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MAPping the Future

Remaining issues with the proposed national ID

The Senate recently approved Senate Bill No. 1738, or “An Act Establishing the Philippine Identification System,” while the House also reportedly approved a similar measure.

Debates for or against national ID have been going on for decades, but these are the facts:

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Around 100 countries had enacted laws making identity cards compulsory under varying circumstances, according to a 1996 publication by Privacy International.

The Philippines, United Kingdom, United States, Canada and some other countries, are among those without identity cards.

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There had been attempts to establish a national ID system in the Philippines which, for one reason or another, failed.

Two major issues remain, which we hope President Duterte would consider before enacting this bill into law: The card is the only mandated medium for the national ID. There is no provision for protection against abuse or misuse of the national ID.

Medium for national ID should be open Section 7, paragraph c of the Senate Bill, states that “the PhilID Card shall be the medium,” thus limiting the medium to a card, most likely with a chip and the necessary security features.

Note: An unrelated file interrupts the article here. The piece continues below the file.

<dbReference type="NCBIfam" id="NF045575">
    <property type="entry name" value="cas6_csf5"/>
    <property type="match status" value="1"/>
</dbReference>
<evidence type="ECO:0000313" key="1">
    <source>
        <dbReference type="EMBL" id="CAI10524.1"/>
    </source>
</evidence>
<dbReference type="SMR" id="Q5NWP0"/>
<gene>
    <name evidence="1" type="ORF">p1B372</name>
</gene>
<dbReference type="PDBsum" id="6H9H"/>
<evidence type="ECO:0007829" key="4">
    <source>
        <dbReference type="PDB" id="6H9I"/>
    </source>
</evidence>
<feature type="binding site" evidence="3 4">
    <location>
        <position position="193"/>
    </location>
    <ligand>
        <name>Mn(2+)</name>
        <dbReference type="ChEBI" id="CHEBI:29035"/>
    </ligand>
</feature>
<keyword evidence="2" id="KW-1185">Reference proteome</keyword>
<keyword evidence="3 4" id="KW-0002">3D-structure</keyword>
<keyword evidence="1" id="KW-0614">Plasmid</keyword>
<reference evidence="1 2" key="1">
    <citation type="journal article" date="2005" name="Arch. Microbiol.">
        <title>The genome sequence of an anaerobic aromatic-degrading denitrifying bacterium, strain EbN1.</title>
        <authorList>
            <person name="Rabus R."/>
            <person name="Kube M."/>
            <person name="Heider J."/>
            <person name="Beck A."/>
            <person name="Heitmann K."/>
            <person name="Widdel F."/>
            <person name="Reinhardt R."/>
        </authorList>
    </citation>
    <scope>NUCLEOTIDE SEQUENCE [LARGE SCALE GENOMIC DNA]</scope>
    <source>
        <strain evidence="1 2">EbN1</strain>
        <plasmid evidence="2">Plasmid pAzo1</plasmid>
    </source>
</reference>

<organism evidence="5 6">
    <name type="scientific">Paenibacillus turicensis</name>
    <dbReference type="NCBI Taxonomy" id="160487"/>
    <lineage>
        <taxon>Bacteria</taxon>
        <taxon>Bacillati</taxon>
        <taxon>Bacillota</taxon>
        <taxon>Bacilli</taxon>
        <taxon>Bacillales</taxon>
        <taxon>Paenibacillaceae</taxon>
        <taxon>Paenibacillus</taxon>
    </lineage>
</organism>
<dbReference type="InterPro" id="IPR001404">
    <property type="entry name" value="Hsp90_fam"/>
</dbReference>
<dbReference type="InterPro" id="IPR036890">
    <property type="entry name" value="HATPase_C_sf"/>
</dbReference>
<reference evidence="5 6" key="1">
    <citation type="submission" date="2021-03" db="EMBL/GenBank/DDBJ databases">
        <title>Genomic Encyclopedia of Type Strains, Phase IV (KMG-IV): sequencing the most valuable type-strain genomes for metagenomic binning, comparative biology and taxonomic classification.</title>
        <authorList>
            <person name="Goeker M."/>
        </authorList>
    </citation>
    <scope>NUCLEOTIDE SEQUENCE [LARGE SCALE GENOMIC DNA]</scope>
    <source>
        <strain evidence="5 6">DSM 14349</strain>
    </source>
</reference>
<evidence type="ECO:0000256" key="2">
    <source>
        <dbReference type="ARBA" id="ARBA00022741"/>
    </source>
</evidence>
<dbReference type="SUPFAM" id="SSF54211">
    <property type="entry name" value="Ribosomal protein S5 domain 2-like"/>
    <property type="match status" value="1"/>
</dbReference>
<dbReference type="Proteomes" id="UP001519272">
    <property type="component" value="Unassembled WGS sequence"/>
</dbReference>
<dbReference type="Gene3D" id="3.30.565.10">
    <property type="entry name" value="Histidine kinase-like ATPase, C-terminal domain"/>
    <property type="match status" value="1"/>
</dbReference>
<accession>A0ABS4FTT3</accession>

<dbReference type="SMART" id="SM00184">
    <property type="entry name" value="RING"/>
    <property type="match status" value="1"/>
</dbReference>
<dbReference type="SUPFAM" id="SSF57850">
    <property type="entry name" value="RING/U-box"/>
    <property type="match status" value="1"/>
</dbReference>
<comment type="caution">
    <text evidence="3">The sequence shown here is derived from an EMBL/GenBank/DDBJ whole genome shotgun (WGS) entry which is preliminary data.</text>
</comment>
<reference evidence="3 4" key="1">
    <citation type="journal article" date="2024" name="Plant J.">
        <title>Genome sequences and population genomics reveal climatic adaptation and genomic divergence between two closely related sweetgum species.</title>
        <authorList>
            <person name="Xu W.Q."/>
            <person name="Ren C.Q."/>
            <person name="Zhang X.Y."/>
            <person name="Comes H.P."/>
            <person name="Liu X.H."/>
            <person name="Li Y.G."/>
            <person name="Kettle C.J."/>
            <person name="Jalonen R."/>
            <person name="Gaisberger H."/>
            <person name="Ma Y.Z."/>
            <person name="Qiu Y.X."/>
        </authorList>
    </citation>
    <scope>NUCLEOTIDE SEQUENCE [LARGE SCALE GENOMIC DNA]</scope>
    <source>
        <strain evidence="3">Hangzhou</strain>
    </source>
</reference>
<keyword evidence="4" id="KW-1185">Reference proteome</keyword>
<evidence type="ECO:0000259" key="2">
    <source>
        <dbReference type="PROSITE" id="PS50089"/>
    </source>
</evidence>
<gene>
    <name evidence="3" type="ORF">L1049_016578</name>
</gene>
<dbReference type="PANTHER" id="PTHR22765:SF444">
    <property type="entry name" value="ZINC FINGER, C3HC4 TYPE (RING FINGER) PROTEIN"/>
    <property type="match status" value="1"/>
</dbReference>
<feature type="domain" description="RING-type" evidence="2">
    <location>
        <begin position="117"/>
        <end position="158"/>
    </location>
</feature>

In my opinion, the card is not the best medium for the national national ID for the following reasons:

It would be a very expensive proposition. My guess is that a sophisticated card with chip and security features would probably cost about $5 each, or about $500 million for a population of 100 million.

Protection vs abuse or misuse

In India, the ID is the number, not the card. The identity number is printed on a paper document known as Aadhaar card, which number can be verified online.

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The best location for biometrics would probably be in a mobile phone (in a secure element, like the SIM or SD card) for two reasons:

(a) the biometrics can be matched (a). against a person through the phone’s camera for face, iris, or gait; its scanner for fingerprint; or its microphone for voice; and

(b) the biometrics can be authenticated online with the official data base anytime provided there is network connection.

Best of all, keeping the medium for national ID open will probably encourage the banks and the telephone operators to provide the medium for the national ID for free or through shared costs provided they can share in the authentication revenues.

Section 17 of the bill, or “Protection against Unlawful Disclosure of Information/Records,” is good, but paragraph b should be removed because an individual’s consent or a court order to access private information should be sufficient to protect public health or safety.

There should be a specific provision to protect the people from abuse or misuse of national ID, such as:
Deprivation of social benefits and services due to lack of national ID;

Using the national ID for profiling or surveillance of people, especially the vulnerable ones;

Using the national ID to restrict movement or assembly of people;

Breach of the data base.;

Conclusion

The national ID must be used for the common good without violating our basic rights. Moreover, technology now allows the use of various media for national ID which could be more advantageous to the users.

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TAGS: An Act Establishing the Philippine Identification System, national ID, Senate Bill No. 1738
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